I would select the 400 if I was wanting to do serious sports work outside the head, where the extra drag power and line class capacity prides genuine access to serious predators.

Daiwa Lexa 300 HD Casting Reel
Daiwa Lexa 400 HD Casting Reel

Last update on 2024-07-18 / Affiliate links / Images from Amazon Product Advertising API

Main Features of the Daiwa Lexa

Spool Capacity

This is where the Lexa excels for me, earning its reputation for big fish versatility. The 300 holds PE 220m/40lb; 160m/55lb, and the 400 holds PE 280m/55lb; 190m/80lb.

While you’re not bottom bouncing in the blue water, you’re able to cast big poppers and stickbaits at GT’s and Spaniards.

Should something extra large take your lure, you at least have a little bit of heavy line on the spool should a belligerent monster be reluctant to turn.

While both the 400 and the 300 hold hefty breaking strains, I think they’re perfect spooled with 20 pound braid as a general-purpose go-to.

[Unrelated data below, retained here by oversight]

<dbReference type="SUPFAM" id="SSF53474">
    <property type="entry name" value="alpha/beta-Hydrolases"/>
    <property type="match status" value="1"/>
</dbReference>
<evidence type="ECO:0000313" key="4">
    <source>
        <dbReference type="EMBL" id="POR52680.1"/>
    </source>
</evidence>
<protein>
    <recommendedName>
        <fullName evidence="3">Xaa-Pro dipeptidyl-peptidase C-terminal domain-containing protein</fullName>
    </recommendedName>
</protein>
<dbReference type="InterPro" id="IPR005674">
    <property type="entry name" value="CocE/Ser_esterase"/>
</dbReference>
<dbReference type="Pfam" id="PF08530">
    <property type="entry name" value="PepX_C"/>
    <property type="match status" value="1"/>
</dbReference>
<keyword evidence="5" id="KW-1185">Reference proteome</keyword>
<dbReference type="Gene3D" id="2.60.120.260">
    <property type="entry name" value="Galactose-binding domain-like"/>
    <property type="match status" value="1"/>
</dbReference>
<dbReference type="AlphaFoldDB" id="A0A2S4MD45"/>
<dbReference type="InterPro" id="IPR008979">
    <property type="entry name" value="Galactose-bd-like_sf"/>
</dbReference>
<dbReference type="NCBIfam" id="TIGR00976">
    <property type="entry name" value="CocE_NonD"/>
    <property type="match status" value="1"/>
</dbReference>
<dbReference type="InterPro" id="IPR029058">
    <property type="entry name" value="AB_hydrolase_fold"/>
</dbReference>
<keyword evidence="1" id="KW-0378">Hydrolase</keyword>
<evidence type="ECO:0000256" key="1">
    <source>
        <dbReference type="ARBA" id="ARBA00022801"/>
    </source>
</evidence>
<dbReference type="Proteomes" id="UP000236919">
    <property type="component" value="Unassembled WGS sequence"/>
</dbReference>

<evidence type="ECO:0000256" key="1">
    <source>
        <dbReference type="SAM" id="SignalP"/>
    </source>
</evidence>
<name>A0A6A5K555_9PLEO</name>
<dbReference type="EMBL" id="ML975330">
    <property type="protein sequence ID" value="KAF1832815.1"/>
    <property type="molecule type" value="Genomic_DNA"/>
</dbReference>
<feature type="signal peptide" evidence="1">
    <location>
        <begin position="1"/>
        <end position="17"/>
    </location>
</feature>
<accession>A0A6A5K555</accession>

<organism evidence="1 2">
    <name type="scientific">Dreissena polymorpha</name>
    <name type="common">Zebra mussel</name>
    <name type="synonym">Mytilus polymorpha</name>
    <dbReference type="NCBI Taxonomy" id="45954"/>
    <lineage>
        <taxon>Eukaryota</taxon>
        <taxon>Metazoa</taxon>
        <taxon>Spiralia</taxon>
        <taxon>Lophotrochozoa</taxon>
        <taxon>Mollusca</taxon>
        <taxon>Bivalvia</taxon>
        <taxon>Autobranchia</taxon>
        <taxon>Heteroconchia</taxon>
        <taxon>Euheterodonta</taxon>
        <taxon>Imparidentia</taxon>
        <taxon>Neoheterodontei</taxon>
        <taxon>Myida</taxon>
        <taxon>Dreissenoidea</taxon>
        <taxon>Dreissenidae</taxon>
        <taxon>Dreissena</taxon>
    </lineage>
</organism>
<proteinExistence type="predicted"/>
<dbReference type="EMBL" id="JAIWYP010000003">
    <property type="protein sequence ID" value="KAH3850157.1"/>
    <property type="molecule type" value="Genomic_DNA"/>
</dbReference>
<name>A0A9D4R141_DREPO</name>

The spools are so generous, that spooling with 20 pounds allows you to fish much deeper than you would with your average low-profile baitcaster.

In my experience, upping the line class would be warranted for casting larger lures at the fringes of shallow blue water reefs, where you can happen upon tackle busting monsters.

Line capacity, plus the generous drag, keep you well in a fight, where the odds on paper are well against you.

Daiwa LX-HD300XS-P Lexa 300 Hd Baitcasting Reel, 6 Crbb + 1, 8.1 : 1
Daiwa Lexa 300

Ultimate Tournament Drag

Daiwa’s UTD is an industry benchmark. It’s smooth predictable and very powerful, with the carbon washers managing the heat well enough to maintain integrity under the toughest of loads, and seemingly endless runs.

The drag capacities of 10kg and 12kg respectively are very generous for low profile baitcasters reels, and it’s the combination of the drag and spool capacity that provide anglers with confidence to tackle big fish.